MUMBAI: Several market forecasts that we have seen in the past couple of months project digital advertising and marketing growing by leaps and bounds this year. The historical galloping growth rates have led marketers and planners to consider the possibility that the medium will overtake television spends in the near future.
Brand custodians are no longer investing in digital as an added benefit but are thinking about investments on that front from the get-go. So is digital gnawing away at television's share of ad spends or is its growth coming courtesy a new breed of brand builders?
Group M South Asia CEO CVL Srinivas does not think that TV is losing its edge. "Television is riding the digital wave, and smartly so", says the veteran waving off any worries of television ad revenues seeing a dip this year. Not denying the obvious growth one sees in the digital space, Srinivas gives indiantelevison.com a complete breakdown of how the digital growth works in favor of broadcasters and content providers, while also touching upon the key trends in the market, the changing role of media agencies and his take on the currently mushrooming of several digital agencies in the market. Excerpts from an interview with indiantelevision.com's Papri Das.
Here it is:
How was 2015 for GroupM as a whole? What were the agency's benchmark developments?
2015 was a great year for us in GroupM. All our agencies performed well, especially when it comes to client retention which I consider most important. On the client acquisition front as well, we grew our business with several new accounts.
Last year has also been kind to us when it came to awards. The GroupM Office of Year award, which is given out by GroupM APAC, was given to us last year. That's something I consider as another high for us.
For me, 2015 would be the year when we truly broke out of the mould of pure play media agency and delivered a range of different services to our clients to help them keep ahead of the curve. Over the years we have made investments in data, analytics and experiential marketing, cinema advertising and rural marketing and so on. All of that delivered excellent value to our clients last year. That has helped us diversify our offerings and in turn win us new and interesting mandates as well. Apart from that we have actively involved ourselves in the Mobile Marketing Association to help set standards and get some measurements going.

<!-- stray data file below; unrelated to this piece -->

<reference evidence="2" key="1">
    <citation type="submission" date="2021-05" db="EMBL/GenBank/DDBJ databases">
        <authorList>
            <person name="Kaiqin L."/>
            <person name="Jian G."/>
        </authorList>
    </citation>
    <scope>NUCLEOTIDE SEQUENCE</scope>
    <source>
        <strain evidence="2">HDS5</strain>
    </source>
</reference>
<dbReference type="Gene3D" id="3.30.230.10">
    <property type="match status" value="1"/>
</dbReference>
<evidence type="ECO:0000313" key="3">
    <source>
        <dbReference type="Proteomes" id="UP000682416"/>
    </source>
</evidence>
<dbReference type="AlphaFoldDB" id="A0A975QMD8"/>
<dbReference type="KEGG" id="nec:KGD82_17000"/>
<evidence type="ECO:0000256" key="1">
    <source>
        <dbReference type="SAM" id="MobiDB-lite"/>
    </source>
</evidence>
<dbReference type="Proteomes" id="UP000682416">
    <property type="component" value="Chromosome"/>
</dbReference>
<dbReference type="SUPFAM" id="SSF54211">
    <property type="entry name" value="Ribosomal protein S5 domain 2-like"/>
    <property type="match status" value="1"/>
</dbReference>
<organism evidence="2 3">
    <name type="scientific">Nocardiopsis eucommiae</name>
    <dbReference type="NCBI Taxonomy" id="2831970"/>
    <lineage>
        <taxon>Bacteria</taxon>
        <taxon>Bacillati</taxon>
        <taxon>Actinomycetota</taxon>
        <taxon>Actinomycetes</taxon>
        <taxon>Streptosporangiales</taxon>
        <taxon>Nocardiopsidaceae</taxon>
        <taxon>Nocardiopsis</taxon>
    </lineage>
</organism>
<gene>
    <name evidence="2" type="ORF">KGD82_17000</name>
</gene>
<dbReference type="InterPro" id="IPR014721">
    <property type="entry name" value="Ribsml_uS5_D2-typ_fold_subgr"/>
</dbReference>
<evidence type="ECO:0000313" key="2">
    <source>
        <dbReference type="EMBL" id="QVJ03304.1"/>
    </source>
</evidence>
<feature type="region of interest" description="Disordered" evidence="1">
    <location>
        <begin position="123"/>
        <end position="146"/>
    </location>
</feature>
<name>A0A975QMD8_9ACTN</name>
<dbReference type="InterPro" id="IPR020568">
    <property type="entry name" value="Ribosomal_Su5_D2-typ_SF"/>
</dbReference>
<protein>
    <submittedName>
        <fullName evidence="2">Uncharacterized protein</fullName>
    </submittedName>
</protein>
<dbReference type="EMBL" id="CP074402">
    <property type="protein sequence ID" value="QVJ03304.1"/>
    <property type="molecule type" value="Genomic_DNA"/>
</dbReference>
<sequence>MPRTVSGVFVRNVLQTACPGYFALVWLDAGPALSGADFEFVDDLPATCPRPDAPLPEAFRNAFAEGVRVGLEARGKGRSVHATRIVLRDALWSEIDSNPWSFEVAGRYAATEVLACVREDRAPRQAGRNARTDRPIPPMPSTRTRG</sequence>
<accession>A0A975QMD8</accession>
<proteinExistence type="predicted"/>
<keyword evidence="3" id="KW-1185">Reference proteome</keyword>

Out of the four agencies under GroupM in India, which one do you think performed the best?
I think all of them did exceptionally well and I say this with confidence based on each of the agency's client retention and the newer arenas that they ventured successfully into.
How was the year for the industry at large? Did you notice any changes that majorly impacted the industry?
Last year we projected 12.7 per cent growth in ad expenditure and I must say we erred on the conservative side at the start of the year and we ended up with 14.2 per cent, but no one's complaining!
Several factors led to this development. The FMCG sector despite all the pressure it is facing continues to invest big money behind brands. You also saw huge growth coming in through e-commerce and there were quite a few brands that continued to invest throughout the year.
What key trends do you see emerging in the market in 2016?
Very clearly, our clients and brands in general are adapting to mobile as a medium. Till few years ago we hardly had ten or twenty clients, today the count is around 150. Advertisers are actively investing in campaign after campaign, month after month, by experimenting with new formats and following the measurements. That is something I see taking off in a major way this year as several enablers are supposed to come into place in 2016.
E commerce is emerging as a platform for advertisers in 2016 which can give an interesting spin to ecosystem.
Apart from this we see several interesting initiatives happening in the content space, especially in the video and branded content space. This can give a further push to mobile advertising. The real big headline for me is mobile driving digital growth and in turn driving ad growth in India, and getting all traditional medium owners - be it broadcasters or be it print publication - to think mobile fast and think mobile first, because that’s where most of the advertising dollars are gonna flow to.
What do you think will dictate how marketers spend this year?
Right now we observe that marketers are a bit circumspect on where and when to invest. We are not yet seeing any major budget cuts otherwise our numbers in the GroupM This Year Next Year report for 2016 wouldn’t have looked so good. But there is definitely an amount of cautiousness creeping in amongst advertisers.
I think this year they are going to look at a lot more Return On Investment (ROI) and accountability across different media platforms. I also think they will wait and watch the market before deploying any of their long term campaigns and investments across media channels. Unless a property is tried and tested it will go through intense scrutiny before marketers decide to invest. Tracking of ROI and tracking of what the marketing spends are doing to the overall business will be key drivers for brands this year.
Brands are increasingly seen as the sum of all customer touch points and this in turn increases the scope of marketing. In this context, how is the role of agencies changing?